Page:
BOULDER, Colo. — Volkswagen is finally filling the small crossover void in its model lineup with the all-new 2009 Tiguan. This mini ‘ute, hitting dealerships now, is a meld between the Golf and Passat platforms. But think of it more like a beefed-up Golf than a downsized Touareg. While nestled on the eastern slope of the Rocky Mountains in this outdoorsy town recently, we were curious whether we’d want to sneak in some extra time on-road or off. So we checked the specs before sliding behind the wheel. And with a 20-hp, 2.0-liter turbocharged four from the GTI, we anticipated the soul of this vehicle would lean toward performance over off-road utility. Turns out, we were right on the money. —Brittany Marquis
VW is keeping it simple by only offering the 2.0L turbocharged engine. So regardless of model, you get 200 horses and 207 lb.-ft. of torque at 5,000 rpm. It also means you’ll have one of the most powerful small crossovers on the block. The Tiguan really is small—with an overall length of 174.3 in., it comes in at 4 in. shorter than the Honda CR-V. It’s also the skinniest among its competition. You can order a Tiguan with front-wheel or all-wheel drive, but unique to this class—and true to its European roots—the front-drive model is available with a manual transmission. And for those of us who enjoy the sport of driving, that’s quite good news. The VW all-wheel drive (known as 4Motion) only comes with automatic—boo.
4Motion is a full-time system that distributes power electronically to all four wheels, all the time, at any speed. The Tiguan’s suspension is a mix of McPherson struts with lower wishbones up front and four-link independent steel springs in the rear. In terms of ground clearance, this little one comes up short with only 6.9 in. That only beats out the Golf (a car) by 1.2 in. At the other end of the spectrum, the Subaru Forester has an impressive 8.7 in.. The 12.28-in. front discs and 11.26-in. rears are sized well, as expected for a European rig. And you’ll get standard 215/65 R16 all-season tires on the front-wheel-drive Tigs and the 235/50R18 all-season tires on 4Motion models.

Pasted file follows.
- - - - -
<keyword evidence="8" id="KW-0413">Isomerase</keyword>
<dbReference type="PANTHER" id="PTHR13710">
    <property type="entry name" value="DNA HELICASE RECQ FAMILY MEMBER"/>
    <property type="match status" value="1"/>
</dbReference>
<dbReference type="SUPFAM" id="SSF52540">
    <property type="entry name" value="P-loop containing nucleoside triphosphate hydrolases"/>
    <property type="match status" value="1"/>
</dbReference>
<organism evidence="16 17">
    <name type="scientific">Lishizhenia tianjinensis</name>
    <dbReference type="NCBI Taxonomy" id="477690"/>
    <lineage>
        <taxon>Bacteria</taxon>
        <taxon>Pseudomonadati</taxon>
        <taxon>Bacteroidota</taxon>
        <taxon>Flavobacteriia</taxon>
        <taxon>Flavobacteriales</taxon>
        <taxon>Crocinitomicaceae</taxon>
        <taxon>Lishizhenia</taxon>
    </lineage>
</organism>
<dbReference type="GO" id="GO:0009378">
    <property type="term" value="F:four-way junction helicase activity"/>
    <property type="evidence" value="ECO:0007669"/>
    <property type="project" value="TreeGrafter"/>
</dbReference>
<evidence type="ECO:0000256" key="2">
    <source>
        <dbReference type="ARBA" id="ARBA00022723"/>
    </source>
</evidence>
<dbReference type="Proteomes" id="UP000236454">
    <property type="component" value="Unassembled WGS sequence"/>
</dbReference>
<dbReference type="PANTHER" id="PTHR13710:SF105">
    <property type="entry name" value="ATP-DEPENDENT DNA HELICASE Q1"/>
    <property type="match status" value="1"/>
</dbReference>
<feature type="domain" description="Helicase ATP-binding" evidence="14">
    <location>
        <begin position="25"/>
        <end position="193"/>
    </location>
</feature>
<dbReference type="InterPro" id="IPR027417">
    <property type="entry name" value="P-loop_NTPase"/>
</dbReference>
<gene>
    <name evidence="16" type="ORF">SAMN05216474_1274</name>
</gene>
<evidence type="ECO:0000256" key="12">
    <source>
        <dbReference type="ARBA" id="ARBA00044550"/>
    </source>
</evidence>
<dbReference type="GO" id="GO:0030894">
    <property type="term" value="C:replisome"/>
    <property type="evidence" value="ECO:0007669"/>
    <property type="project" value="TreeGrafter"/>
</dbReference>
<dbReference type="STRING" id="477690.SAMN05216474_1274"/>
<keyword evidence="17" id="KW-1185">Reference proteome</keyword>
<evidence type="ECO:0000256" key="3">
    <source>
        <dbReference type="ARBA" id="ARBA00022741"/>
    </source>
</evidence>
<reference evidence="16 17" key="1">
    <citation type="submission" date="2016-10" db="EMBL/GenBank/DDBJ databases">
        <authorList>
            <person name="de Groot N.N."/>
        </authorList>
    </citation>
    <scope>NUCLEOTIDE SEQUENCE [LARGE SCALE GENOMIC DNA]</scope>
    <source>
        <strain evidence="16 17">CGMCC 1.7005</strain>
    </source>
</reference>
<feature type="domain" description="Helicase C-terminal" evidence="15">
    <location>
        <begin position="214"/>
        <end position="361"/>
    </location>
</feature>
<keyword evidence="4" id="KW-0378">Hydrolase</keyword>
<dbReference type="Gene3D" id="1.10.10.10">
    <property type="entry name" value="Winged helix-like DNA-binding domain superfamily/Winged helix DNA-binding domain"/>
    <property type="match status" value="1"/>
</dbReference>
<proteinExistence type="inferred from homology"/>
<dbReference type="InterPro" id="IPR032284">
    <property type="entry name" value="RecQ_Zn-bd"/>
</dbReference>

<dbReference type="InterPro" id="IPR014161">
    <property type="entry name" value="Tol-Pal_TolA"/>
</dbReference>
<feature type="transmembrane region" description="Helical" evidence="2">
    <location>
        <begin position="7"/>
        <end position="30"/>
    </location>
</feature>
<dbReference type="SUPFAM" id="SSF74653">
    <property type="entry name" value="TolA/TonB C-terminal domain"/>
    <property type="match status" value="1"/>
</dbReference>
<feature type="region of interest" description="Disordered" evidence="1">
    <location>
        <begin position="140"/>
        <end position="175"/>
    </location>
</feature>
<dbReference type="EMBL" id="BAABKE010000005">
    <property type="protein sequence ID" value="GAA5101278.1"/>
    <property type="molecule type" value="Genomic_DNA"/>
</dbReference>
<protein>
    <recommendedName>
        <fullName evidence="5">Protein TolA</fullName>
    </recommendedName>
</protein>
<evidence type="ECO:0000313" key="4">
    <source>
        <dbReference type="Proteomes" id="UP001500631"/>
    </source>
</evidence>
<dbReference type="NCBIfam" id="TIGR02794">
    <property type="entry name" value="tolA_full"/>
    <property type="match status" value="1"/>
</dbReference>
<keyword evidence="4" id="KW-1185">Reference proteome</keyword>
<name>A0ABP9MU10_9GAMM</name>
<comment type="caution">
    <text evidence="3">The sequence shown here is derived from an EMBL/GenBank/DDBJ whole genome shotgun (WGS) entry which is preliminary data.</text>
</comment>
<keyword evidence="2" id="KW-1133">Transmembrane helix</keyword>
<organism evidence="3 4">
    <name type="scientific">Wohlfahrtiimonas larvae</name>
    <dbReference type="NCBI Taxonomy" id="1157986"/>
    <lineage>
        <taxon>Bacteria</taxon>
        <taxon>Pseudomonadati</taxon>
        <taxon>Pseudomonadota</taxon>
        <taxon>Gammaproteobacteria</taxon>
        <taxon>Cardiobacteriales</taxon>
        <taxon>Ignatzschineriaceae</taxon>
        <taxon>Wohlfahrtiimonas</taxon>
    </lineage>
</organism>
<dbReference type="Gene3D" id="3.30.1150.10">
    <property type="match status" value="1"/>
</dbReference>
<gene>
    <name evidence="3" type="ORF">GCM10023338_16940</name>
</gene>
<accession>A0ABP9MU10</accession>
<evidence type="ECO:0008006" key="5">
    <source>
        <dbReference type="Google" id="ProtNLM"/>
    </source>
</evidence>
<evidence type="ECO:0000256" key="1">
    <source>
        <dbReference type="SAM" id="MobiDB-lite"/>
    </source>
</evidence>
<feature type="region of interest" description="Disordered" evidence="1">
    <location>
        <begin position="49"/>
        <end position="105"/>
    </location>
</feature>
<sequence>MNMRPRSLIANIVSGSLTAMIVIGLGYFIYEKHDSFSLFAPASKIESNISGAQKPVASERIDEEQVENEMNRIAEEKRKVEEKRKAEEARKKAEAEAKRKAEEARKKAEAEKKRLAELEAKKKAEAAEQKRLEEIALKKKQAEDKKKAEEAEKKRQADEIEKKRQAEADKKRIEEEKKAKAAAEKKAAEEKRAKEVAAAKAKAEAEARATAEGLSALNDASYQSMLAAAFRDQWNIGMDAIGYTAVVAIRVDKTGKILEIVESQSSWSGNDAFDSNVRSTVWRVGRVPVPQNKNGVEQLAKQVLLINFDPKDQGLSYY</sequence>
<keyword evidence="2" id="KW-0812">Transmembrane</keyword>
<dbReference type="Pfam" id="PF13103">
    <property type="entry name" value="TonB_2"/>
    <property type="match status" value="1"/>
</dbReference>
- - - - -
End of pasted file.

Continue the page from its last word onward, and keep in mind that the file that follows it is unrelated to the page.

With the infamous, ever changing weather of Colorado’s front range, we got a chance to test out the 4Motion system in snow, sleet and rain. The vehicle provided confidence and steady control on the road. And as much as we like real 4X4s, we enjoyed the convenience of never having to shift a lever or push a four-wheel-drive button. Once we got to some dry, open roads we let the Tiguan show off a bit—pushing triple-digit speeds on some stretches. No doubt, there’s a potent motor under that hood. The Tiguan was responsive as we whipped through the curvaceous mountain roads, and we appreciated the sporty suspension. And those deft moves were a bit surprising considering, as the tyke of its class, this vehicle weighs in at 3,433 pounds. On side streets, the suspension muted all the Colorado potholes and uneven pavement patches we could find. And once we hit the highway, the ride stayed smooth.
The fuel economy won’t embarrass a Toyota Prius—or a VW Jetta TDI for that matter. But 18 mpg (city) and 25 mpg (highway) ain’t too shabby. So what about a diesel version? “A TDI version is under investigation,” says VW of America’s Keith Price, “but as of now having a diesel Tiguan in the states is not economically justifiable for Volkswagen.” Price said the stringent U.S. emissions standards make a TDI an unlikely candidate for the Tiguan until at least 2011. So why not just drop in the TDI motor from the aforementioned Jetta? Maybe that’s the 2011 plan.
The interior is simple yet, like quite a few VWs these days, luxurious as well. All four windows have a one-touch express up/down function, and all four roll down completely, too. A valuable option is the touchscreen navigational system. With a 6.5-in. screen, 30GB hard-drive, SD memory card slot, DVD capabilities and rearview camera, this multimedia system is great—for those of us that like to crank indie tunes from our own SD card. We dug the panoramic sunroof, which gives you a massive 13 sq.-ft. hole for upward gazing—although the mesh-like material that covers the sunroof window could use improvement, since it doesn’t really provide any true sun protection and actually made the interior pretty hot. The backseats have reclining and sliding capabilities, but in their most reclined position they felt more like a normal seat. Once you move the seats forward or out of the “reclined” position, an average size passenger’s legs can get a bit squashed. But don’t get us wrong, the seat adjustments are great if cargo—not passenger hauling capacity—is your main goal. When we folded the seats flat, we had 56.1 cu.-ft. at our disposal. And we were able to load all the camping gear we needed for an overnight fly-fishing trip (with room to spare). What’s more, we found nine tie-down hooks that were well placed and very useful for securing all of our equipment. The Tig does offer flexibility, with factory accessories like a roof rack, bike holder and ski/snowboard racks to boot. So there are options to blend passenger comfort and cargo carrying capacity.
The Bottom Line
With Tiguans starting at $23,200 and sprawling all the way into the low $30,000s, VW is covering a wide swath of the crossover price spectrum. In short, like most crossovers this petite ‘ute is a compromise. It’s a spunky ride with some great features, but in order to haul a lot of gear and people, you may have to check a few option boxes.